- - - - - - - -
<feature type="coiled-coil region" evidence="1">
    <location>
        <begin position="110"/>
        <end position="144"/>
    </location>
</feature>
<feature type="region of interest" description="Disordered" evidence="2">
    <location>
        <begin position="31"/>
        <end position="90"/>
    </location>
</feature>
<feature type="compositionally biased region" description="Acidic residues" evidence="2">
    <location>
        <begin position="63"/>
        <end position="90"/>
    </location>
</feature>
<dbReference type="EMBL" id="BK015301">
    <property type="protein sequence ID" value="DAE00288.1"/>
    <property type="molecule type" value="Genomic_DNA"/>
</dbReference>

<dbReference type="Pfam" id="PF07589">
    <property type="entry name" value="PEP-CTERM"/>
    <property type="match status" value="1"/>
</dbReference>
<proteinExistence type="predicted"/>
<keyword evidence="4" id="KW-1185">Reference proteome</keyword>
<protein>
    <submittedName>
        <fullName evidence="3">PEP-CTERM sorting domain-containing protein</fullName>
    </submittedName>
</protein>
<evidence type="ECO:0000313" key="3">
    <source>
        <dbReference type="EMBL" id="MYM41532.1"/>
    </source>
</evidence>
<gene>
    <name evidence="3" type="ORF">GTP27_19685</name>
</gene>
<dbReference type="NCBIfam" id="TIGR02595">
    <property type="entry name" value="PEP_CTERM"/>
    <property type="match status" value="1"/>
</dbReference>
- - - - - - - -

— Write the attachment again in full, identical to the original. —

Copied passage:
<feature type="coiled-coil region" evidence="1">
    <location>
        <begin position="110"/>
        <end position="144"/>
    </location>
</feature>
<feature type="region of interest" description="Disordered" evidence="2">
    <location>
        <begin position="31"/>
        <end position="90"/>
    </location>
</feature>
<feature type="compositionally biased region" description="Acidic residues" evidence="2">
    <location>
        <begin position="63"/>
        <end position="90"/>
    </location>
</feature>
<dbReference type="EMBL" id="BK015301">
    <property type="protein sequence ID" value="DAE00288.1"/>
    <property type="molecule type" value="Genomic_DNA"/>
</dbReference>

<dbReference type="Pfam" id="PF07589">
    <property type="entry name" value="PEP-CTERM"/>
    <property type="match status" value="1"/>
</dbReference>
<proteinExistence type="predicted"/>
<keyword evidence="4" id="KW-1185">Reference proteome</keyword>
<protein>
    <submittedName>
        <fullName evidence="3">PEP-CTERM sorting domain-containing protein</fullName>
    </submittedName>
</protein>
<evidence type="ECO:0000313" key="3">
    <source>
        <dbReference type="EMBL" id="MYM41532.1"/>
    </source>
</evidence>
<gene>
    <name evidence="3" type="ORF">GTP27_19685</name>
</gene>
<dbReference type="NCBIfam" id="TIGR02595">
    <property type="entry name" value="PEP_CTERM"/>
    <property type="match status" value="1"/>
</dbReference>